Again, let me say that population census is an essential human right issue. Before exploring our National population policy it would be wise to also note that population plays a role in fighting hunger and poverty. From the website of triple-pundit we gained comprehensive knowledge of the nexus between population and human rights and from a piece published in this website during last year’s World’s Population Day the writer made us understand some real statistical facts regarding human development index.  

Stating that during last year’s celebration of the global population the planet celebrated by registering 165 new births every minute.  Global population is currently 7.2 billion and counting, and projected to grow to 10.9 billion by 2100, triple pundit. Com stated.

If that sounds like a lot, consider this:   Those estimates are only valid if fertility rates, which have declined in recent decades, continue to drop.   That’s a big “if.”   If fertility rates fail to decline further, the world population could soar to 27 billion!  Here is a new set of shareable infographics and short information that explains this, so says the writer of the referenced material posted last year in triple-pundit website. 

The infographics make it clear that there’s a vital link between keeping birth rates falling and fighting hunger, poverty and environmental damage.  Rapid population growth has already complicated efforts to reduce poverty and eliminate hunger in Africa, whose population of 1.1 billion is expected to more than double by 2050. These informations are from triple pundit.com. 

As stated by the writer being referenced, the United Nations has already crafted its post 2015 development agenda. The seven millennium development goals have been succeeded by the sustainable Development Goals.    

The post 2015 development plan will decide where the world commits its resources, so reasoned the writer of the piece in the website cited. After a broad appreciation of what linkages that there are between knowledge of our population and human rights let’s now settle down and appraise the Nigerian population policy. From the official website of the National population commission we learnt that the national Policy on Population for Sustainable Development of 2004 outlines a multi-sectorial strategy for the challenges posed by rapid population growth. 

The policy strives to inform all stakeholders about the linkages between population and developmental issues like housing, health, education, agriculture, food, economy, energy, environment, transportation, security, employment, urbanization and so forth. This in effect means the effect of population on the well-being and quality of life of all Nigerians. Nigerians needs to be adequately informed and educated about the essential benefits of accurate census figures.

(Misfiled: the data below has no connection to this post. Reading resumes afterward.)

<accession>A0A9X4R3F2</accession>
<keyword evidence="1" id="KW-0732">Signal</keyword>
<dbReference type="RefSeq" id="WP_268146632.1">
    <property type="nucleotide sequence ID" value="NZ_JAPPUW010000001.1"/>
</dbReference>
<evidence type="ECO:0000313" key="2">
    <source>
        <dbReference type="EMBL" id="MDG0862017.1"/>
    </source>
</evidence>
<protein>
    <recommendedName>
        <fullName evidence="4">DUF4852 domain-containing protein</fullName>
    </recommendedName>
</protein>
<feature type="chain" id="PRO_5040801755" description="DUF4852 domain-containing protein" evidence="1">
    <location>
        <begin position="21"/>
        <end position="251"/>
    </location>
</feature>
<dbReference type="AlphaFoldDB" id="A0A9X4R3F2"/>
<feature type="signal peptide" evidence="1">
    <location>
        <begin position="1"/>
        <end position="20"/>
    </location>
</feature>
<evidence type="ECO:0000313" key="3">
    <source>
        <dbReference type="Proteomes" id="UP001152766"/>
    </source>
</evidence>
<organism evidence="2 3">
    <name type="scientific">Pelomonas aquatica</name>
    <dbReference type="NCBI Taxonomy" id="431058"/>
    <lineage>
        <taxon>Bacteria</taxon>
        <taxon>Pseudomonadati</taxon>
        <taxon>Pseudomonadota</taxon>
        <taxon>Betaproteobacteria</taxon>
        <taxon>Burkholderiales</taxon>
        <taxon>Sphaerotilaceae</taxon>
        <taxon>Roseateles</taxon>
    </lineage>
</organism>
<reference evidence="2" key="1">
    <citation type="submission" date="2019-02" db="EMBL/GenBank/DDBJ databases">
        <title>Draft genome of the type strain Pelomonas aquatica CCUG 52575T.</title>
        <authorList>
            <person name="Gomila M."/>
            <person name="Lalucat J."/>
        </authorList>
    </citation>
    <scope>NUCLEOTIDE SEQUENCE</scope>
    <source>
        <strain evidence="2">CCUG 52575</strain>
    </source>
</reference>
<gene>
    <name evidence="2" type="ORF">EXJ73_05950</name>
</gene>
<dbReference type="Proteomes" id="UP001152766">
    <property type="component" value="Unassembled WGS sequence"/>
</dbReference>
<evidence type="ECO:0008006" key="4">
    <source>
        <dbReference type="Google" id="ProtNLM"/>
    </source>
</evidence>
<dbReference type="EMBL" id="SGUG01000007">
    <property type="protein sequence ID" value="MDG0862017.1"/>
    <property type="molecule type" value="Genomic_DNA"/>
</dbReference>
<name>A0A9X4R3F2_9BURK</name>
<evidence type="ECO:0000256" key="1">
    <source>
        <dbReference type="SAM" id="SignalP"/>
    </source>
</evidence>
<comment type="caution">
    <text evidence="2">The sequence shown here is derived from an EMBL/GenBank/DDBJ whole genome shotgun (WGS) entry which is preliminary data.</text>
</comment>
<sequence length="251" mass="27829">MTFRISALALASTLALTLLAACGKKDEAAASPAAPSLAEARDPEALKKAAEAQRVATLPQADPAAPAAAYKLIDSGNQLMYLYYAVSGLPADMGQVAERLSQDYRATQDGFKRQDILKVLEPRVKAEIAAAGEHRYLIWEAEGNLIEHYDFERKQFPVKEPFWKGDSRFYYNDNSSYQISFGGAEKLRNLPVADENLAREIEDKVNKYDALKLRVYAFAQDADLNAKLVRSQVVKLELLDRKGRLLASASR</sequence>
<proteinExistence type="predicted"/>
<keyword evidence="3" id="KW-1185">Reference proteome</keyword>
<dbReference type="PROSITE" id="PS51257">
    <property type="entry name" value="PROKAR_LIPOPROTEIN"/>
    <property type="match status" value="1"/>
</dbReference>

Basically the Nigerian national population policy aims:

“To achieve sustainable development and a higher quality of life for all people, Nigeria shall promote appropriate policies including population-related policies, to meet the needs of current generations, without compromising the ability of future generation to meet their own needs”.

Conversely, the guiding principles of the National policy on Population for Sustainable Development are in accordance with the Constitution of the Federal Republic of Nigeria which provides that Nigerians are entitled to all rights, privileges and provisions that should enhance their full and equal participation in all national development efforts. The Chapter two and four of the Nigerian Constitution are replete with these provisions on the fundamental rights of Nigerians. 

As earlier observed the policy on Population is specifically meant to achieve sustained economic growth, poverty eradication, protection of the         environment and provision of quality of social services.

Others goals are;

*To achieve a balance between population growth rate and available resources;

*To improve the productive health of all Nigerians at every stage of the life cycle;

*To accelerate the response to HIV/AIDS epidemics and other related health issues and

*To achieve a balanced and integrated urban and rural development.

Established in 1988 the National Population Commission of Nigeria is at the threshold of galvanising Nigeria’s huge population to more meaningfully and constructively become global economic players. The Chief Eze Duru Iheoma -led board needs our support.

*Emmanuel Onwubiko is Head of Human rights Writers association of Nigeria and blogs @www.huriwa.blogspot.com, www.rightsassociationngr.com, www.huriwa.org.